Sanctum Prelate is also a pretty messed-up card, hosing entire strategies for just three mana. I could definitely see either of these creatures making a breakthrough in Legacy. There are a few others that stand out, but I'm unsure just how good they're going to be.
This card is definitely interesting. Being able to gain virtual card advantage, even if those cards don't synergize with the rest of your deck, is pretty cool. A red deck being able to cast Brainstorm, Ponder, or some other draw spell off the opponent's deck is pretty cool. The one major downside is that you can't play lands drawn this way.
Even if this card isn't good, it still makes me very, very happy. I just wish it were Modern-legal, to be honest.
4. Jace, the Mind Sculptor wouldn't be great in the current Modern format.
Jace is like Nahiri, the Harbinger, except you Brainstorm instead of rummaging, bounce a creature instead of exiling it (sometimes your Snapcaster Mage), and kill your opponent without having to play an uncastable Emrakul, the Aeons Torn in your deck.
There's an argument that Jace, the Mind Sculptor is best against fair decks and that Modern is plagued with unfair decks that Jace would have little impact against. My counterargument is that the decks with Jace, the Mind Sculptor in them will have the ability to play better, or even narrower cards in their deck. You'll see more cards with the Brainstorms and can use Jace in tandem with fetchlands to have an effect that's almost exclusive to Legacy.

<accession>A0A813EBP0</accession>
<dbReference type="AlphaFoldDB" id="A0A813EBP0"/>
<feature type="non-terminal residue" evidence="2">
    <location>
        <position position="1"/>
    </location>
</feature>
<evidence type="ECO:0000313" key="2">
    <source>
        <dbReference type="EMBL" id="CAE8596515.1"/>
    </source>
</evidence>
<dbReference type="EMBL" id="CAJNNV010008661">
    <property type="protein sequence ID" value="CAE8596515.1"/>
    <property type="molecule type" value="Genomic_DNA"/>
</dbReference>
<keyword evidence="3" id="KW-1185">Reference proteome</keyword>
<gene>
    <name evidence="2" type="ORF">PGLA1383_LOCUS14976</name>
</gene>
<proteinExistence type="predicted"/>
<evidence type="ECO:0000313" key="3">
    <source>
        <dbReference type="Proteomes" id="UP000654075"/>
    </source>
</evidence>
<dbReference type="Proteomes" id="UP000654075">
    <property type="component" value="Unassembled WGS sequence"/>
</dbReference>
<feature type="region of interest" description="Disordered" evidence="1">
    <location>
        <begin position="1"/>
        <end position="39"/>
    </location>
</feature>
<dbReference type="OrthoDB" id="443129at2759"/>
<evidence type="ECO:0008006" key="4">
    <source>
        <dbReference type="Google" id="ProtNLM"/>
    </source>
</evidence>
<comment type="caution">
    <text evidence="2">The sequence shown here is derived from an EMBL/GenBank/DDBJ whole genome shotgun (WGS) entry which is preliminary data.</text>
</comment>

Jace, the Mind Sculptor should be banned for a while, at least until a powerful card like Bloodbraid Elf comes along that attacks Jace well. If that happens, of course, we'd have another problem on our hands.
Todd Anderson: Fiction. Have you ever cast Jace, the Mind Sculptor? Even when it was in Standard, and Bloodbraid Elf was running rampant, it was still very good. I mean, sometimes your opponent doesn't draw Bloodbraid Elf, and then you're left with a Jace doing all sorts of very unfair things.
After writing about the Modern format last week, I got a lot of people asking me questions like, “Why did you leave Jace, the Mind Sculptor off your list of potential unbans?” My only response was a chuckle. You just don't get it, and you probably never will.
I know that Legacy is a format where gaining control is a big deal, and card advantage is tough to come by, but it is nearly impossible to win a game where an opponent untaps with an active Jace, the Mind Sculptor. You can argue with me about it until you're out of breath, that Jace “dies to Lightning Bolt,” or the decks in the format are too fast. But just unban Jace for a trial run. Go ahead.